Football is in the family. James' brother, Robert Geathers, was a third-round pick by Buffalo in 1981. Robert has sent two of his sons to the NFL, with Robert Jr. just completing his ninth season as a defensive end with Cincinnati and Clifton finishing his second season as a defensive end with Indianapolis.
A third son is on his way to the NFL: massive Kwame Geathers (6-5, 342), an intriguing Day 3 prospect who played nose tackle in Georgia's 3-4 scheme.
"Football runs in our blood," said Geathers, who had a formal interview with the Green Bay Packers at the Scouting Combine, a source told Packer Report. "Every day, no matter what, we're doing we talk about football. They're both my role models. Just seeing them with everything they did and going to college gave me an advantage. I think it was a big advantage to see what I had to do to follow in their footsteps to be great."
Geathers entered the draft a year early after a relatively nondescript career at Georgia. Stuck on the depth chart behind the equally mountainous John Jenkins, Geathers started eight games in his career. He had 40 tackles in 2012, including five for losses. He tallied six stops in the SEC Championship Game against Alabama.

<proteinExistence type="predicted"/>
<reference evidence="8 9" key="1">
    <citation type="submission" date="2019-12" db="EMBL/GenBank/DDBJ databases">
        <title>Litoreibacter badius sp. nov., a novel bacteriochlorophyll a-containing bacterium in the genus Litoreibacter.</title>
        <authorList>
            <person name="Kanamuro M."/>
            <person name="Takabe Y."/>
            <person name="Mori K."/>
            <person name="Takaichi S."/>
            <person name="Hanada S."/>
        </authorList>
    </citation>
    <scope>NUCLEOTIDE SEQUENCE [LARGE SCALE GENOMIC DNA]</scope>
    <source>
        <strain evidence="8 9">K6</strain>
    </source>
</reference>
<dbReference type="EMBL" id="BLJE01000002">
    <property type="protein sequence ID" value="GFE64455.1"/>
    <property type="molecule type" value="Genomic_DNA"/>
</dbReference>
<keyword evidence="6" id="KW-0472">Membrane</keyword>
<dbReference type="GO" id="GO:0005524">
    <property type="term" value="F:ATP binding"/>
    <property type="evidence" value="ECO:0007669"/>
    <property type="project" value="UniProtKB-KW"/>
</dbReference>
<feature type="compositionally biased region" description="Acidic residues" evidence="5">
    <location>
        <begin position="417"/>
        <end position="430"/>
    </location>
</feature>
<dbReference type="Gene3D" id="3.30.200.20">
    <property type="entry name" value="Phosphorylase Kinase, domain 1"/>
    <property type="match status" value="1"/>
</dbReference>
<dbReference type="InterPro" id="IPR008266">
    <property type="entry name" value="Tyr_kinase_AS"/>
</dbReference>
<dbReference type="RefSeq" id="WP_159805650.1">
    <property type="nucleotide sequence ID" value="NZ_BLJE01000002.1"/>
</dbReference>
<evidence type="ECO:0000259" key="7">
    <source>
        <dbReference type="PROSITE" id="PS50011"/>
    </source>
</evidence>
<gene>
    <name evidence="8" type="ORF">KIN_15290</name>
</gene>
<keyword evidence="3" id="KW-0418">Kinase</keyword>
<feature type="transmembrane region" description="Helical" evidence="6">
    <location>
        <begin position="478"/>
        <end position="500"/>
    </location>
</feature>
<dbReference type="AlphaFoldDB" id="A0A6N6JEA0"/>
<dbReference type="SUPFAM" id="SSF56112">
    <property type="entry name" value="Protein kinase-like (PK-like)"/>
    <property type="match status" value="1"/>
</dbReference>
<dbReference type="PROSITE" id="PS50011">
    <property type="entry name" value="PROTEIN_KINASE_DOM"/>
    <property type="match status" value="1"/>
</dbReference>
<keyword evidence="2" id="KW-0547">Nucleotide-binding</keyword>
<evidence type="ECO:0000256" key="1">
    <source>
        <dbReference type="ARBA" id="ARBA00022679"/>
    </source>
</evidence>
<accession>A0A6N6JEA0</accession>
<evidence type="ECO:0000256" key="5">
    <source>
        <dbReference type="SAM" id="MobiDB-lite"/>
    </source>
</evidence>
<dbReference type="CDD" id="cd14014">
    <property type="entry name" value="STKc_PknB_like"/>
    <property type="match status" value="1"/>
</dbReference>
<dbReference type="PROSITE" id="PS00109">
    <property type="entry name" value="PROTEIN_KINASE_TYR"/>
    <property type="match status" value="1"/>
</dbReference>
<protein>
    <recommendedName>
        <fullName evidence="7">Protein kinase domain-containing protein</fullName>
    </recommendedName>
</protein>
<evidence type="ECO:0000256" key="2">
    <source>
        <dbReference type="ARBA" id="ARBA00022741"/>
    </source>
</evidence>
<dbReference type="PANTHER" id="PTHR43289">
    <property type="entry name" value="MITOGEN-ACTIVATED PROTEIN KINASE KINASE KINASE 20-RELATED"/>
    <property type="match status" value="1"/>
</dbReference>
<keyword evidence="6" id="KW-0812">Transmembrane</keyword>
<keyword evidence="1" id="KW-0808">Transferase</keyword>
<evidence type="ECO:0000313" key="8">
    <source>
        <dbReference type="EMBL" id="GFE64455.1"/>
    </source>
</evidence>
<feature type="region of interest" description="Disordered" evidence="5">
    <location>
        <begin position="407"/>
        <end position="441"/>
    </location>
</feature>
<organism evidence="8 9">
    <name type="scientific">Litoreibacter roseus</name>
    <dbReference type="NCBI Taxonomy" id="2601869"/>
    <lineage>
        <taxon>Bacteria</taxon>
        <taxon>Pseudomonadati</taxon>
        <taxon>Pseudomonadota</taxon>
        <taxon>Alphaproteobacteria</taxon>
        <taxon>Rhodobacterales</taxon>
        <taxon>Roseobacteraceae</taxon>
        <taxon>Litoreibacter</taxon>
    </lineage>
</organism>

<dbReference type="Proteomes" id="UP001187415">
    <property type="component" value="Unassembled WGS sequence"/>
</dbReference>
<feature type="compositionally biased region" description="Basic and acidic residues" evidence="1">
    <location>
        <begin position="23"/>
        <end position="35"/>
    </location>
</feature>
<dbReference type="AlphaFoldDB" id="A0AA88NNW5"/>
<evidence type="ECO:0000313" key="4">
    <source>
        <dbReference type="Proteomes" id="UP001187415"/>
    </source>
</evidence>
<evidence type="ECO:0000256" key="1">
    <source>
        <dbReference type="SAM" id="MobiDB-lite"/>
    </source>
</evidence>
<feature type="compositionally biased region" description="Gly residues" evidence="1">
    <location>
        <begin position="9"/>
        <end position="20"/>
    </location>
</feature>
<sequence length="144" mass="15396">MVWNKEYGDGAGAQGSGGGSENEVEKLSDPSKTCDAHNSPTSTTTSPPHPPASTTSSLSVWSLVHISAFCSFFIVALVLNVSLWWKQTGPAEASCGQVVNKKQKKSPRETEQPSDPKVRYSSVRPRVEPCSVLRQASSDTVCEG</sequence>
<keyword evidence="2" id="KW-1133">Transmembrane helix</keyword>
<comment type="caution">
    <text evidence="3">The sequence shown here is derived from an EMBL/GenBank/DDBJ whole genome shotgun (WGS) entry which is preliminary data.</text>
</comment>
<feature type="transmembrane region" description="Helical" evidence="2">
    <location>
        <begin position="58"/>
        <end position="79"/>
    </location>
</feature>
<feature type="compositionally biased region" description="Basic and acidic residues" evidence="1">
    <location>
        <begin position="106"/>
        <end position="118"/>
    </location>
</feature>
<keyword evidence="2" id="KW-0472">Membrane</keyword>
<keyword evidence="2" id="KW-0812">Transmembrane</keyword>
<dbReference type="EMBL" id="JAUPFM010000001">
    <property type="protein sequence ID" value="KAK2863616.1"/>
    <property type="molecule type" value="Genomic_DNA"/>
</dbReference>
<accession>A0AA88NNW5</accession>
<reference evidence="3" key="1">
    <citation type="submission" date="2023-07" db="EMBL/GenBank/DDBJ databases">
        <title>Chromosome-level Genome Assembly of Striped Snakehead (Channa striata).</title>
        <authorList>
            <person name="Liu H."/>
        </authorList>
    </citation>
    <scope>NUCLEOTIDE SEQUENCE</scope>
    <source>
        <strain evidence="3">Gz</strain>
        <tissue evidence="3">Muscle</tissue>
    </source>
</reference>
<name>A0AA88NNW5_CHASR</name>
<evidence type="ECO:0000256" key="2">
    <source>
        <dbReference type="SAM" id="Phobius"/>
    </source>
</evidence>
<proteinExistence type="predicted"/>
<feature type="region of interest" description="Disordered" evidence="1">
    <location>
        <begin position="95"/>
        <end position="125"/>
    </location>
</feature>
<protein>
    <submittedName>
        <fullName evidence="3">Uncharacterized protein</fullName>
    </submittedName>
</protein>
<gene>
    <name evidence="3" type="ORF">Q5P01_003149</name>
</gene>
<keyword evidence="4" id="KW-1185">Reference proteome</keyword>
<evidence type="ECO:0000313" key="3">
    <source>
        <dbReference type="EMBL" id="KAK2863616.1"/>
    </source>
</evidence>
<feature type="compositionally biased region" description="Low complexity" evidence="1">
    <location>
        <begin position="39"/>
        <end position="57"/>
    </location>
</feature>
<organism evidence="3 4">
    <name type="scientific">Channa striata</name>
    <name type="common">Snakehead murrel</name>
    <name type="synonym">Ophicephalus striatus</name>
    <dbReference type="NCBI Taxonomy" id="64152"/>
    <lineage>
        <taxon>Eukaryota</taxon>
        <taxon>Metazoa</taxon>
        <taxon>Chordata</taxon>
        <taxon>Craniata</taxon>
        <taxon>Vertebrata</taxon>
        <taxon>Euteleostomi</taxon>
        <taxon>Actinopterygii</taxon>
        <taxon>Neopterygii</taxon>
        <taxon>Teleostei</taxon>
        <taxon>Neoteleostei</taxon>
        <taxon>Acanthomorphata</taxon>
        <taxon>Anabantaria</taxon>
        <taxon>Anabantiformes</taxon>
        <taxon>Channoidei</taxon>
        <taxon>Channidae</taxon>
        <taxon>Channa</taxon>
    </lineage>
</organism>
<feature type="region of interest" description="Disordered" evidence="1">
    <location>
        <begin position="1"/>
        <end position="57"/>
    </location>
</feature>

Geathers, who ran a 5.44 at the Scouting Combine after slimming down from his playing weight of 350, said he's the strongest member of the family with a career-best 480-pound bench press. He skipped the bench at the Combine, electing to wait for Georgia's pro day on Friday.
The Packers enter the draft without a dire need on the defensive line, though they'll eventually need to replace 33-year-old Ryan Pickett, who will be entering the final year of his contract. Geathers has the size to play the nose and the height and length (35 1/4-inch arms) to play defensive end.
Like Pickett, Geathers is a two-down player. He had just one sack in his career. For the record, "Jumpy" Geathers had 62. Surprisingly for his physical attributes, he batted down just one pass in his 34 games with the Bulldogs.
"I'm a great run stopper," Geathers said. "I take on double teams and triple teams all the time. But I know I can get on the edge and pass rush, too."
Geathers said his three years competing in the rugged SEC prepared him for the rigors of the NFL. So, too, did fighting for playing time at Georgia, with Jenkins (6-4, 346) and end Abry Jones (6-3, 313) joining Geathers at the Combine.
"You're going to get a hard-working guy that comes into work every day who is very athletic for his size," Geathers said. "He's going to give it his all every time he steps on the field."
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Bill Huber is publisher of Packer Report magazine and PackerReport.com and has written for Packer Report since 1997. E-mail him at firstname.lastname@example.org, or leave him a question in Packer Report's subscribers-only Packers Pro Club forum. Find Bill on Twitter at twitter.com/PackerReport.